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Bishops push back against Obama on social issues
Birth control, same-sex marriage stance cited
Question of the Day
Alarmed by what they see as deeper government intrusion into issues such as reproductive health care and gay marriage, the nation's Catholic bishops have created a committee to identify and resist threats to religious freedom.
"Never before have we faced this kind of challenge to our ability to engage in the public square as people of faith and as a service provider," New York Archbishop Timothy M. Dolan wrote Sept. 29 to the U.S. Conference of Catholic Bishops (USCCB).
"If we do not act now, the consequence will be grave," said Archbishop Dolan, president of the USCCB, announcing the formation of an Ad Hoc Committee for Religious Liberty.
The committee, which will prepare a report for a November meeting, will address the Obama administration's rule requiring all private health insurance plans to offer free contraception - including abortifacients and sterilization, Archbishop Dolan wrote. The current religious "exception" in the regulations is inadequate because it doesn't cover those with "religious or moral objections to the mandate," he said.
Regarding gay marriage, the USCCB committee will push back against Obama administration legal arguments saying Defense of Marriage Act supporters - i.e., people who believe that marriage is the union of one man and one woman - are biased and prejudiced.
"If the label of 'bigot' sticks to us - especially in court - because of our teaching on marriage, we'll have church-state conflicts for years to come as a result," Archbishop Dolan warned.
The archbishop added that although he and his predecessor as USCCB president, Cardinal Francis George, have written to President Obama about their concerns, neither received a response. "I have offered to meet with the President to discuss these concerns and to impress upon him the dire nature of these actions by government," Archbishop Dolan said in his Sept. 29 letter.
Sister Mary Ann Walsh, spokeswoman for the USCCB, told The Washington Times that it was too soon to discuss the committee's action plans, but said it is "very targeted with a real sense of urgency."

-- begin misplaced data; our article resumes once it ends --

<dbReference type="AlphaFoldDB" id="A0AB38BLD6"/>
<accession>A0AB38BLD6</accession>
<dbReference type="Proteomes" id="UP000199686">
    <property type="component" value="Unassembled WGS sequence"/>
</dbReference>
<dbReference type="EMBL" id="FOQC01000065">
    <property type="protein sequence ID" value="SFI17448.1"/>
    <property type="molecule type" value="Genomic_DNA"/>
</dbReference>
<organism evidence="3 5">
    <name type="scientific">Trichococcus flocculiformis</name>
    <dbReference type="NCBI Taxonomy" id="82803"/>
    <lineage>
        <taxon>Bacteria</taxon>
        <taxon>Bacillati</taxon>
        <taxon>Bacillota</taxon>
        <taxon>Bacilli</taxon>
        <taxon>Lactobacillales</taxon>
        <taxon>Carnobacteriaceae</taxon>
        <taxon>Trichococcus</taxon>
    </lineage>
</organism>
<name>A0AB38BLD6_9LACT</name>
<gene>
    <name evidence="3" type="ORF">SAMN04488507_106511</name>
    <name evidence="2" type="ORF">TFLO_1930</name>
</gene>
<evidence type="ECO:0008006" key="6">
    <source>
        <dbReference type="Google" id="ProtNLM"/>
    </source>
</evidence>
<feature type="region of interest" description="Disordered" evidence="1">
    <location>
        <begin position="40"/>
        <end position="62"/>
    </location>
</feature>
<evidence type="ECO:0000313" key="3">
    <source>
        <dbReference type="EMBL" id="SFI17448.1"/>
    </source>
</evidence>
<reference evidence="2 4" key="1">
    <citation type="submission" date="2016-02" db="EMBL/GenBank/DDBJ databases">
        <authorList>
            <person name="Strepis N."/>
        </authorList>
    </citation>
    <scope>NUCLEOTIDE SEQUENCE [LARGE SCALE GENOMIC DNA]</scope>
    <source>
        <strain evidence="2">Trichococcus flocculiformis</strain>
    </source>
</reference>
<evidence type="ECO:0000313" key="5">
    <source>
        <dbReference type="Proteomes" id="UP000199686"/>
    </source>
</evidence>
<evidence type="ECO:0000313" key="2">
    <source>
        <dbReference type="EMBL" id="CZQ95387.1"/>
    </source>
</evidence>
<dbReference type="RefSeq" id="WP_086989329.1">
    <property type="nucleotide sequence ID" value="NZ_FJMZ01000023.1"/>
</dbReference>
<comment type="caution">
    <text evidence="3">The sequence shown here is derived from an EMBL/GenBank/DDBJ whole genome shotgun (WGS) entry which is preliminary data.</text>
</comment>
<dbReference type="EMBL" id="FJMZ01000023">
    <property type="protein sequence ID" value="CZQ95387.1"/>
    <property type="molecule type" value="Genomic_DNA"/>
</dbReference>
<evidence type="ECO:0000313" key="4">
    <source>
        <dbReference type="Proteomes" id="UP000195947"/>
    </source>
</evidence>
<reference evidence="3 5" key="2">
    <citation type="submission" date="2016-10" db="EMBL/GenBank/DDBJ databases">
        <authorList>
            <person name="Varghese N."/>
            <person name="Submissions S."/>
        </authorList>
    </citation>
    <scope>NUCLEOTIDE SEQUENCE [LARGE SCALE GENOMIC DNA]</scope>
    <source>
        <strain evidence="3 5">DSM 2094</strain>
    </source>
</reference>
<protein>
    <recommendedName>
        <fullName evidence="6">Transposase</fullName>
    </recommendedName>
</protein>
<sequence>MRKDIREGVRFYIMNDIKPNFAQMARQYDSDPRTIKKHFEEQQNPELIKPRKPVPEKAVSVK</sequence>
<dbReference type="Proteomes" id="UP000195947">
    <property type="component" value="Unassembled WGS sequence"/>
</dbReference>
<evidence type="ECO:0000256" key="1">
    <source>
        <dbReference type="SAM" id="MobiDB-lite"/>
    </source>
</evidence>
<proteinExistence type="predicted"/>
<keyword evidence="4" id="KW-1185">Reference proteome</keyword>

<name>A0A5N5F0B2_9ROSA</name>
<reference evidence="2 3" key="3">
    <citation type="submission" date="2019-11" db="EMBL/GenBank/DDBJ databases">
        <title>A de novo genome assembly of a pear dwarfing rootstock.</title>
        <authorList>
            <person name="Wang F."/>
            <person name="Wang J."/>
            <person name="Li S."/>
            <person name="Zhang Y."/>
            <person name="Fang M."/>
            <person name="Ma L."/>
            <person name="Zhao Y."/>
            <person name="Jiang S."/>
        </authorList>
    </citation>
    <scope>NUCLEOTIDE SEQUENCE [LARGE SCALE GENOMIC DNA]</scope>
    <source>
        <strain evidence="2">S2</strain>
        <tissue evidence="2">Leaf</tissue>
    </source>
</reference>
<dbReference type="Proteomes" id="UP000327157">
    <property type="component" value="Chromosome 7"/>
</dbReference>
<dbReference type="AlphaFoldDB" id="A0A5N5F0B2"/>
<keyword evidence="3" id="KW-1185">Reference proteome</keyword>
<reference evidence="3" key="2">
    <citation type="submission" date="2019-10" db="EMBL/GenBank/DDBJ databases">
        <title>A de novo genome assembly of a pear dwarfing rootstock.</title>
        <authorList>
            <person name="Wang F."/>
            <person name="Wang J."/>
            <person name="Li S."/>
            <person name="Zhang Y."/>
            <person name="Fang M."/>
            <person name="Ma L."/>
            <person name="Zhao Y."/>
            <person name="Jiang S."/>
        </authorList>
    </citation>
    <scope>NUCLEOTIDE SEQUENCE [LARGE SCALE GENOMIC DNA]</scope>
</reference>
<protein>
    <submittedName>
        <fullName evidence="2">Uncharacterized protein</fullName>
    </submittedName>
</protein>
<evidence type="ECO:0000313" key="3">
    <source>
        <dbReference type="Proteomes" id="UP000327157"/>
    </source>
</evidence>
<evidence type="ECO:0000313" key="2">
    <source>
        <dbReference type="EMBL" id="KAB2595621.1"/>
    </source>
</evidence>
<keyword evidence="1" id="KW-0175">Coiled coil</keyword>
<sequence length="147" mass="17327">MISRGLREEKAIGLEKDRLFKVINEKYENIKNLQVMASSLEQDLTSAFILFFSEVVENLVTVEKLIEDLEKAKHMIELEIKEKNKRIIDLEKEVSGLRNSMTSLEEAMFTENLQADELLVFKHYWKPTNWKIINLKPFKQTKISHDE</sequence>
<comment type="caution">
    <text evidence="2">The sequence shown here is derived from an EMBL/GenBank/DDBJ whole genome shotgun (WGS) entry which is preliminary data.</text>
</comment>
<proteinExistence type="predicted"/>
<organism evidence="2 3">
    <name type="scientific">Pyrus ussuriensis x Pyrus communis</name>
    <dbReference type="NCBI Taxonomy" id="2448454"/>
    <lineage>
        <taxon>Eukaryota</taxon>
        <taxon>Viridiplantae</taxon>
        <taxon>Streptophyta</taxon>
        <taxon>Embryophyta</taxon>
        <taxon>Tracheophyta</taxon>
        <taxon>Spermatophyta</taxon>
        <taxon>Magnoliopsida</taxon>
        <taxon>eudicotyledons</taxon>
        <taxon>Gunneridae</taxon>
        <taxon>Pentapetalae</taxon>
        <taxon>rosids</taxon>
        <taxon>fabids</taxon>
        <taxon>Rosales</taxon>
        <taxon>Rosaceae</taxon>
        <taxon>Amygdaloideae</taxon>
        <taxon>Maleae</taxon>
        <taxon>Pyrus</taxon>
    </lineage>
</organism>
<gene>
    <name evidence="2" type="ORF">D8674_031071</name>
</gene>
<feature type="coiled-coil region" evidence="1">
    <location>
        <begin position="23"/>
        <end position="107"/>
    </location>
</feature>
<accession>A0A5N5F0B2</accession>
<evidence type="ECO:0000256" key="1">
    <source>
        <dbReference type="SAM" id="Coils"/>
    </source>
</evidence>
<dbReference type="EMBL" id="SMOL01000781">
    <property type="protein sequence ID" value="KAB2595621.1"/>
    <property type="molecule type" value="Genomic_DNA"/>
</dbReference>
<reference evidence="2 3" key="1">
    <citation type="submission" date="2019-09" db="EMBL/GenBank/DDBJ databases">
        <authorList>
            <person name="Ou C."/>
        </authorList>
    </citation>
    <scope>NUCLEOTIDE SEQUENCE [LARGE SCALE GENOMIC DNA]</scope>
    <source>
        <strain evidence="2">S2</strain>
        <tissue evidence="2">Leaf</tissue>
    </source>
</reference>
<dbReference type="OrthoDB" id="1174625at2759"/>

Tony Perkins, president of the Family Research Council and Family Research Council Action, praised the USCCB's actions.
"Religious organizations that do not follow President Obama's liberal agenda are under attack" and "an especially large target" has been drawn on American Catholics, Mr. Perkins said in his Wednesday online Washington Update.
"I welcome their renewed commitment to the fight before us. We are united in the fight for faith, family and freedom," added Mr. Perkins, whose organizations are among the sponsors of this weekend's 2011 Values Voter Summit.
Jon O'Brien, president of Catholics for Choice, said the USCCB's new committee is an attempt to "enact a belief system" on Catholics, even though they disagree with it.
Most Catholics support family planning, he said, but the USCCB is apparently willing to go to great lengths - hiring staff, a lobbyist and a lawyer for their new committee - to advance their "very narrow, strict" views in public policy.
Catholics for Choice is fighting to strip out the religious "refusal clause" in the Affordable Care Act, because Catholics don't support it, and it discriminates against everyone who works in Catholic schools and institutions, said Mr. O'Brien. This is serious for the Obama administration, he added: Will they "stand up to them, or give the bishops the pass they are asking for?"
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About the Author
Cheryl Wetzstein covers family and social issues as a national reporter for The Washington Times. She has been a reporter for three decades, working in New York City and Washington, D.C. Since joining The Washington Times in 1985, she has been a features writer, environmental and consumer affairs reporter, and assistant business editor.
Beginning in 1994, Mrs. Wetzstein worked exclusively ...
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